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The Evolving Landscape of Entertainment TV in China: A 20-Year Review

2017 UK-China Media and Cultural Studies Association Biennial Conference

11th April 2017, University of East Anglia, Norwich

The television industry in China has experienced a process of marketisation, diversification, de-ideologisation, and entertainmentisation ever since media reforms of the late 1970s. Resulting from the combined pressure of continued media censorship and the rise of media rating systems, entertainment TV, a politically safe and profitable genre, has become a new avenue to boost ratings and increase advertising revenues. A well-known example of the ‘gold rush’ for Chinese entertainment TV is Happy Camp that debuted on Hunan Satellite TV (HSTV) in July 1997, which heralded the dawn of a mass entertainment era. In the following years, A range of genres flourished, such as game shows Lucky 52, reality show Perfect Holiday, entertainment talk show Super Interview, talent shows Dream China, dating programme If You are the One, etc. The rise of digital media offers further channels for audience/user engagement, participation and interactivity, and enhances the multi-screen viewing experience. This success, however, has not been welcomed by everyone. While the government endorses the marketization of television industry through entertainment programmes at the same time it issued an order limiting TV channel from broadcasting too much entertainment programs since July 2011. From within the academic community concern has been raised about the originality of TV production in China. Scholars comment that the current entertainment TV shows rely heavily on importing or cloning the Western formats, and such ‘localisation’ practice does not foster the creativity within the Chinese TV industry.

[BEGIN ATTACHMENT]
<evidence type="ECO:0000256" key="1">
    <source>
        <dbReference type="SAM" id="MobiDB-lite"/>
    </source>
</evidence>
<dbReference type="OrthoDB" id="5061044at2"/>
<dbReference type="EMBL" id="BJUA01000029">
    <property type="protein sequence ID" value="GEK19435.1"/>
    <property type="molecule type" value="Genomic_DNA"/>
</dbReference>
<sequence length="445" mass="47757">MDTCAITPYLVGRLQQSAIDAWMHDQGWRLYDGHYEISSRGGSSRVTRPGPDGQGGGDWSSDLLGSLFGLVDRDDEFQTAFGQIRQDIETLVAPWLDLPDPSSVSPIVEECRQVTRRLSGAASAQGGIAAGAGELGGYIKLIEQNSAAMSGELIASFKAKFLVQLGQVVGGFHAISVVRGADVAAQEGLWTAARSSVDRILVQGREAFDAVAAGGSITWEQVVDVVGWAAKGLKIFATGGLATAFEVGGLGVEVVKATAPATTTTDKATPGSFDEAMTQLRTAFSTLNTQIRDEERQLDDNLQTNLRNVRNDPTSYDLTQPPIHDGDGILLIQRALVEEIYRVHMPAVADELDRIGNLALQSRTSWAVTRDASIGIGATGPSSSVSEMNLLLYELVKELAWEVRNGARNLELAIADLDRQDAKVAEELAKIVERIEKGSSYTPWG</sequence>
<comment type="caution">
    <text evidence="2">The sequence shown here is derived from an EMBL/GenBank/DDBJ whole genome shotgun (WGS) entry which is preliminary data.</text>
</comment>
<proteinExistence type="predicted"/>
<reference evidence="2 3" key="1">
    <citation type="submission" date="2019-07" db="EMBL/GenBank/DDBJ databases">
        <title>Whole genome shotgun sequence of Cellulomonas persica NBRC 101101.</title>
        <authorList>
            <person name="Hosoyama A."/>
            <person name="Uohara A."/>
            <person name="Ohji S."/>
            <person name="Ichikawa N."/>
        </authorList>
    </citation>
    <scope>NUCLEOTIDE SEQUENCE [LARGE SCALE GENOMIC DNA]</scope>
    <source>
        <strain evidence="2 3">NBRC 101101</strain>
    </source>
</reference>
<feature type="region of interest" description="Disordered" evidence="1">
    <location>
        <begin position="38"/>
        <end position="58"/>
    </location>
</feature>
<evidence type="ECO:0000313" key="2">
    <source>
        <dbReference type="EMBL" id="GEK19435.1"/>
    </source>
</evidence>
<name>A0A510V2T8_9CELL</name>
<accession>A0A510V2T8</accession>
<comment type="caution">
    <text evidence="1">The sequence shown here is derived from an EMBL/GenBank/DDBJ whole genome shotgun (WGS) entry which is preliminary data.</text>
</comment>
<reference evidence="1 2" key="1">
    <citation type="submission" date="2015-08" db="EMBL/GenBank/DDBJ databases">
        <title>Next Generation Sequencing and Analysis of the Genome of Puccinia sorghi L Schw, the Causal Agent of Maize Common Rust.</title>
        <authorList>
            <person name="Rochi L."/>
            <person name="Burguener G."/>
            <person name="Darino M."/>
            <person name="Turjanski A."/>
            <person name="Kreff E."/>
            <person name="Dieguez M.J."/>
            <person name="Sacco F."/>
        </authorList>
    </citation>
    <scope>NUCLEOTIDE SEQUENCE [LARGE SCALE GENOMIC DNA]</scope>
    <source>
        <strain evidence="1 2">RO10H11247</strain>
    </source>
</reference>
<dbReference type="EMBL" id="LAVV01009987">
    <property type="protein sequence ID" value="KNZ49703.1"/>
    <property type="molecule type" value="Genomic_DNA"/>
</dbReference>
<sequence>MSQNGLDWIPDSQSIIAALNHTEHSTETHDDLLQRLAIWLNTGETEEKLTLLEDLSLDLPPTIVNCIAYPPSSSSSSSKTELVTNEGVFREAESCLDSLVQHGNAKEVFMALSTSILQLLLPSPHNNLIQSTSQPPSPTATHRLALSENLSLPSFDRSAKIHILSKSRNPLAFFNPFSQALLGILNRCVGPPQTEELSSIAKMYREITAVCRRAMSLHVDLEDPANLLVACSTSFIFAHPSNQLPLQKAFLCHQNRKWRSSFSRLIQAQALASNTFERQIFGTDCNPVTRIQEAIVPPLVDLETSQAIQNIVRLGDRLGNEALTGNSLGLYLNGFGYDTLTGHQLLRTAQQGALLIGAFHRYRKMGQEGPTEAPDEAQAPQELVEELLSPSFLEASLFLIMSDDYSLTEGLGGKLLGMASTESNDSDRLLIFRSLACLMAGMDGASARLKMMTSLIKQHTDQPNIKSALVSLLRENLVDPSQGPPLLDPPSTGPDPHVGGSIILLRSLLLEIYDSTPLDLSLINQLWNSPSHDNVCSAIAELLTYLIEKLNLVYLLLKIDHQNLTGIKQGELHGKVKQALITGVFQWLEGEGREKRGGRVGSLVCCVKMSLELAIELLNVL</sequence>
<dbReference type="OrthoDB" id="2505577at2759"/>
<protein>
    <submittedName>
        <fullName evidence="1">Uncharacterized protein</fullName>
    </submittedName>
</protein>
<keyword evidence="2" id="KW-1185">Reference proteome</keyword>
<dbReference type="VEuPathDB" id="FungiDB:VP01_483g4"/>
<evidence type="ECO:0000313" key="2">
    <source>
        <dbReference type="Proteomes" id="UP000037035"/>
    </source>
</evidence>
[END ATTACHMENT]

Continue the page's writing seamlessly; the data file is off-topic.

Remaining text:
2017 marks the 20th year of the popularisation of entertainment TV in China. This conference aims to offer a platform for researchers in media and cultural studies to share insights about the history and future of entertainment TV in China and foster research networks. We would like to draw contributions concerning, but not limited to, the following topics:

• The political economy of entertainment TV in China: the interplay between the state, the market, and the public;

• Genre, format, and spectacle in entertainment TV in China;

• Audience studies and Fandom Studies of entertainment TV;

• Digital media and entertainment TV;

• Gender, Sexualities, and Popular Culture;

• Entertainment TV franchise, localisation of content and creativity;

• Globalisation and the preservation of Chinese cultural identities;

• Censorship, regulations and journalism;

• New approaches and methodologies in researching entertainment TV.

Invited speakers include Dr. Malcolm Mclaughlin, Dr. Sanna Inthorn, Dr. Yan Wu, Dr. Jinghan Zeng, Dr. Patricia Prieto-Blanco, Po-Han Lee, and Tianyang Zhou.

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